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Children's nursing

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This page introduces child nursing.

What is it?

This branch involves everything from nursing a sick newborn to an adolescent road accident victim. The challenges are very varied, with family care and support a key element.

What does it involve?

Nursing a child is not just a question of caring for a miniature adult. You have to understand how a healthy child develops towards adulthood and know how to minimise the impact of illness or hospital admission on the child. This involves working in partnership with the parents, or whoever looks after the child at home.

Another factor that complicates treatment of the younger child is that of communication. While adults can express what they feel and need or identify the severity and nature of pain a child may not be able to communicate in such detail and the nurse needs to interpret behaviour and reactions intelligently. Children’s nurses need to be able to spot when a child’s health takes a turn for the worse, which can happen rapidly.

Health problems can have an effect on a child’s development and it’s vital to work with the child’s family or carers to ensure that he or she does not suffer additionally due to the stress of being ill or in hospital.

Children’s nursing takes place in hospitals, day care centres, child health clinics and in the child’s home. Like other branches of nursing, care is becoming more community-based.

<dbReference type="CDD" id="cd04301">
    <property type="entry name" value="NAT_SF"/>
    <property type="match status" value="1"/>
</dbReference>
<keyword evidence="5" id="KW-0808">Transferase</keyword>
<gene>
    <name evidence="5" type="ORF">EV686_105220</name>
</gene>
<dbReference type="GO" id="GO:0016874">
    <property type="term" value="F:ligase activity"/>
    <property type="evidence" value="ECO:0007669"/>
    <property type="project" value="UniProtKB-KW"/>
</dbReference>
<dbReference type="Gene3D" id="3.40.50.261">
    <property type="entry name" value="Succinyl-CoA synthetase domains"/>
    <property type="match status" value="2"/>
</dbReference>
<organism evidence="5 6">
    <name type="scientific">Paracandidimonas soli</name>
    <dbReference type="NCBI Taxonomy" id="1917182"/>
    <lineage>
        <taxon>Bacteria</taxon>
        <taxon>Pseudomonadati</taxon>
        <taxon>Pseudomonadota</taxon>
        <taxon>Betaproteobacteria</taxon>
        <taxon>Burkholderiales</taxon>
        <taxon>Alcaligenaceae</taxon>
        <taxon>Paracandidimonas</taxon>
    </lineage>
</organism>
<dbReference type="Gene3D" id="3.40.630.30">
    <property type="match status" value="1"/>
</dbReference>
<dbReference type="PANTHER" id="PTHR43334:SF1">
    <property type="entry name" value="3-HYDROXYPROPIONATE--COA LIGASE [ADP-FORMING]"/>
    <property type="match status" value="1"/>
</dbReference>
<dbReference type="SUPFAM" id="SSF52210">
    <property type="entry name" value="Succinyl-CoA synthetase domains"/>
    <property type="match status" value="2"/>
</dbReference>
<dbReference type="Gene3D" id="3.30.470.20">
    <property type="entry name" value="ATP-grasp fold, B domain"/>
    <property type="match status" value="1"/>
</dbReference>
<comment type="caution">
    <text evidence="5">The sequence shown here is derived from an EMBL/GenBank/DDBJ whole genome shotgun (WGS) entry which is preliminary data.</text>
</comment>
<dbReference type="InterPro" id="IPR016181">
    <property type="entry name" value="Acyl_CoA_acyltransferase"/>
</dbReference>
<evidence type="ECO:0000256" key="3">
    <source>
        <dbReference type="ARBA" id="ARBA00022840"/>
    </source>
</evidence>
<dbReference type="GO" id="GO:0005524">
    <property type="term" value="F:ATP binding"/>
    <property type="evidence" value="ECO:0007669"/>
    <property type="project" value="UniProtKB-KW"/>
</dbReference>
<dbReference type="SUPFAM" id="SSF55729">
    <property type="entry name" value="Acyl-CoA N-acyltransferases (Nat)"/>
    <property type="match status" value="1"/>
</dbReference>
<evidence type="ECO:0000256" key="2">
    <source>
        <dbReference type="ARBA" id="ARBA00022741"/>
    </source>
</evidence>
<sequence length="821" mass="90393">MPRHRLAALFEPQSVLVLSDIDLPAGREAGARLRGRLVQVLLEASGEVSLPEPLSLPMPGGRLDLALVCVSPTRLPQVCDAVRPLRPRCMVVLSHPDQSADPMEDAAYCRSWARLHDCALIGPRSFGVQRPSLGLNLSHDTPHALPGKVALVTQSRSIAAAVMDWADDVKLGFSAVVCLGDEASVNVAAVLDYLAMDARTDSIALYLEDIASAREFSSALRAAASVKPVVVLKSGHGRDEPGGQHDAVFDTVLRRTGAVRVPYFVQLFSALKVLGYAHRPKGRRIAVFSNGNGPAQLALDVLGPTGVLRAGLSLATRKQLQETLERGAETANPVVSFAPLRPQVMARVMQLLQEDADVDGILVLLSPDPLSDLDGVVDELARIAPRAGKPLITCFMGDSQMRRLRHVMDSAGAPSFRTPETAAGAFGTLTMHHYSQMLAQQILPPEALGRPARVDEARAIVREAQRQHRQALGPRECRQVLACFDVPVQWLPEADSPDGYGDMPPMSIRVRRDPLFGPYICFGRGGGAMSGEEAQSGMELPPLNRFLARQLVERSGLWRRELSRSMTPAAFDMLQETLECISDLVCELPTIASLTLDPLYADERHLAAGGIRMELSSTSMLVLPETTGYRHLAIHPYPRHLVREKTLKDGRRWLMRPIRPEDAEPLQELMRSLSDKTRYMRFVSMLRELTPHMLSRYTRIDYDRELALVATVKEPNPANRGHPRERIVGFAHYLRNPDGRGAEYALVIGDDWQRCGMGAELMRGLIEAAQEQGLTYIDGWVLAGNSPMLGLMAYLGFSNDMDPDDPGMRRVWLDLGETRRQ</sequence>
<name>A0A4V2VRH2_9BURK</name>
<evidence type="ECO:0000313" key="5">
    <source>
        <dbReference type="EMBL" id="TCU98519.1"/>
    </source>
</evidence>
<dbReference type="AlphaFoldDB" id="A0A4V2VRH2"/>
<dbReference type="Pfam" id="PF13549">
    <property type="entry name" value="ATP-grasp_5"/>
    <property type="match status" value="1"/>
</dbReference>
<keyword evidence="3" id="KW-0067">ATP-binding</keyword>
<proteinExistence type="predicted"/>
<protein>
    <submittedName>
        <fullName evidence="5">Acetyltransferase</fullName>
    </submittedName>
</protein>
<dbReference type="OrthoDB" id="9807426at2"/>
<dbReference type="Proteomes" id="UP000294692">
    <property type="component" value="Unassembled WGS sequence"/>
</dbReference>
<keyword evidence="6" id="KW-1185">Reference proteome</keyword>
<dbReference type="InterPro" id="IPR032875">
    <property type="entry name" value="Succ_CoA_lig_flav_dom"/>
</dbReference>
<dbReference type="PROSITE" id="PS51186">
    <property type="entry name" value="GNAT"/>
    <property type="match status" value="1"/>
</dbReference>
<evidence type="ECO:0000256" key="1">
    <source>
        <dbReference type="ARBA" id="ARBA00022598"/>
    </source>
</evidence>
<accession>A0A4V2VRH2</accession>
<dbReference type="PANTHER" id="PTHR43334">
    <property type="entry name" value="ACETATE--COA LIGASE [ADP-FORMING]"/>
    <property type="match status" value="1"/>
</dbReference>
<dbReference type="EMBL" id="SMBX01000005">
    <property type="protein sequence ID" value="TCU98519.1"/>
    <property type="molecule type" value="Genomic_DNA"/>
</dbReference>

Children’s nurses will work as part of a team which includes doctors, hospital play staff, radiographers, healthcare assistants, newborn hearing screeners, psychologists and social workers.

What are the special demands?

There are special communications challenges associated with children’s nursing, the most obvious of which is that a small child cannot say what hurts or articulate its fears and needs.

You will need to be very intuitive and immensely reassuring. Non-verbal communication skills, and the ability to play sensitively with a child will be vital. Equally you will have to be confident at handling the distress of parents. It’s likely that you’ll need to teach the child’s parents/carers what may need to be done to carry on with treatment at home – such support is invaluable.

Children’s nursing is tougher and broader than some imagine it to be, but there is no greater satisfaction in nursing than helping a critically ill child.


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